September 2012

My name is Carissa Harrison and I am currently a sophomore here at Embry-Riddle studying Computational Mathematics. Why am I here? Well, it’s for my absolute love for the skies and space. Ever since I was a little kid I would read and watch anything there was about space or planes. You could pretty much say I’ve always kept my head in the skies.

Being back at school this fall has been extremely stressful but thrilling at the same time. I am so excited to begin my core classes in my major, and seeing old friends and making new. It’s so exhilarating; I love the start of a new school year.

So far between my involvement with Alpha Xi Delta, my off campus job at Best Buy and my classes, I’ve been so busy and absolutely love it! Right from the start, my year started off with promoting Alpha Xi Delta when the class of 2016 started their orientation. From helping them move into their new rooms in the dorms to the Friday night BBQ and pool party it’s been crazy fun seeing all the new faces joining the Embry-Riddle community!

The time leading up to our official recruitment event has been pretty fantastic as well. It is so different being sister this time and on the other side of recruitment. I really can’t believe it was only a year ago I was in these young women’s shoes, nervously going to through the recruitment process. Our recruitment parties consisted of three events. Our first night, “Letters Today, Leaders Tomorrow” involved getting to know the sisters of Alpha Xi Delta, which included an ice breaker, time to mingle, and a Q&A with the sisters. Our goal was to educate the girls who came out as to how they can realize their potential with Alpha Xi Delta! Following such a successful night was our philanthropic party, “Piece it Together.” During this event, my sisters and I taught the women about our partnership with Autism Speaks! Supporting our national philanthropy is such an important aspect of chapter life, and we wanted each and every girl to experience a little about it by creating sensory boxes to hand out at the annual “Volusia County Walk Now for Autism” in November. Finally, our last event, “Own It, Work It, Live It, Love It,” taught the women how being a part of Alpha Xi Delta has affected our lives as well as how it can change theirs as well. Additionally, we had cupcake decorating and a fruity drink bar to go along with the conversation!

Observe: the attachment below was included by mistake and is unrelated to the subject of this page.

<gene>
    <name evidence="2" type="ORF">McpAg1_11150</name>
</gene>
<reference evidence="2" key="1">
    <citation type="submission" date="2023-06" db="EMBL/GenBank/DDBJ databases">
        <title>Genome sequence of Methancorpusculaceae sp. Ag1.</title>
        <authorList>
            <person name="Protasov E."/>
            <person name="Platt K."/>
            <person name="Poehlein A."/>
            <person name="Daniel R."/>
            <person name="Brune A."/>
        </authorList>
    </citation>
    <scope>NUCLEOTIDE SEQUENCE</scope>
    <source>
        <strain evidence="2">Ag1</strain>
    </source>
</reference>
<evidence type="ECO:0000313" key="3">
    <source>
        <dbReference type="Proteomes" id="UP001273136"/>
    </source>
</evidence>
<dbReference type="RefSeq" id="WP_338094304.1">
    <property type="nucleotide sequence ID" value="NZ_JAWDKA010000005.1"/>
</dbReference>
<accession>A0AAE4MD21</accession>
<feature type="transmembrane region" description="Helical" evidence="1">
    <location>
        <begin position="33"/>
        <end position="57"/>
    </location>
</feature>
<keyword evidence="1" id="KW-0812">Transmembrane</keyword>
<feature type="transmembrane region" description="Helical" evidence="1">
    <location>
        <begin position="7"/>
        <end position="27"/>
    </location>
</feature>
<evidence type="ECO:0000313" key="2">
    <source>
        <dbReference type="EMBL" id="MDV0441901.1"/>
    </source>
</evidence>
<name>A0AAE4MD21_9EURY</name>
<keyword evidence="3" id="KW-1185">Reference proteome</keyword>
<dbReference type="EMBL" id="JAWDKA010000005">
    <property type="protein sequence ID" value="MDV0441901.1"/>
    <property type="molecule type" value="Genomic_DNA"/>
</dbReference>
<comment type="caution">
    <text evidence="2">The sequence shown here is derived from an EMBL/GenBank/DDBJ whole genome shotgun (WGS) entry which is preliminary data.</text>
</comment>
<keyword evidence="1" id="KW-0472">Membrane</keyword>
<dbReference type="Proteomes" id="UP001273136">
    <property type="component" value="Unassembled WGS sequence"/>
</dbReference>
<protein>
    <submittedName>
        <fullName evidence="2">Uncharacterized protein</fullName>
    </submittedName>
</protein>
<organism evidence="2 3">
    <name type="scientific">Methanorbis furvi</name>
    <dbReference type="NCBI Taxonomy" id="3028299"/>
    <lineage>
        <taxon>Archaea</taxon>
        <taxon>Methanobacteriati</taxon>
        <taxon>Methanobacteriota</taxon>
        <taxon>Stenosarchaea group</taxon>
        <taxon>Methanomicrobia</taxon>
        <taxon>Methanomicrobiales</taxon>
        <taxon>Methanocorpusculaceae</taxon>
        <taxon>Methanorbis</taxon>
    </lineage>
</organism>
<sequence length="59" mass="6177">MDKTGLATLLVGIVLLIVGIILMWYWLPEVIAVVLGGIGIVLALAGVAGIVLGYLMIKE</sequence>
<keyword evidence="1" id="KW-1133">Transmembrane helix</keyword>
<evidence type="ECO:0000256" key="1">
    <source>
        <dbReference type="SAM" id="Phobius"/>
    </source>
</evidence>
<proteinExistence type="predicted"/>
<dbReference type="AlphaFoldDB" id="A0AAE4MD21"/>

Through all this hard work Alpha Xi Delta would like to announce that we officially accepted 9 new young women to realize their potential with us this Fall 2012 semester!

What’s even better about this year is that, through all the busy recruiting, I was approached by a professor of mine and asked if I would be willing to work along side of him with his research! What an amazing opportunity! I am so excited to actually be applying what I am learning in the classroom to real life applications. From what he has told me, his focus has been on fluid mechanics with a focus particularly on wave dynamics. Currently I am to be applying tools from asymptotic analysis to explore nonlinear wave phenomena in a variety of physical settings. I am so excited!

P.S: Feel free to contact me with any questions you might have–whether you’re a girl seeking a friend, or you’re just seeking unbiased advice from a sophomore. My e-mail is up top (

September 23, 2008

I realize my first blog was kind of a throw in your face, so I figured I would back track a bit and let you know who that person was telling you what to do. I am Heather Owen, a nearly-graduated senior in the Communications Department with a specialty in International Relations. Following my December graduation, I plan on applying to the State Department to begin work towards becoming a U.S. diplomat.

Wait…did I say Communications? Do they even have that at Riddle? News flash: Riddle isn’t just airplanes. I have been in the program for four and a half years.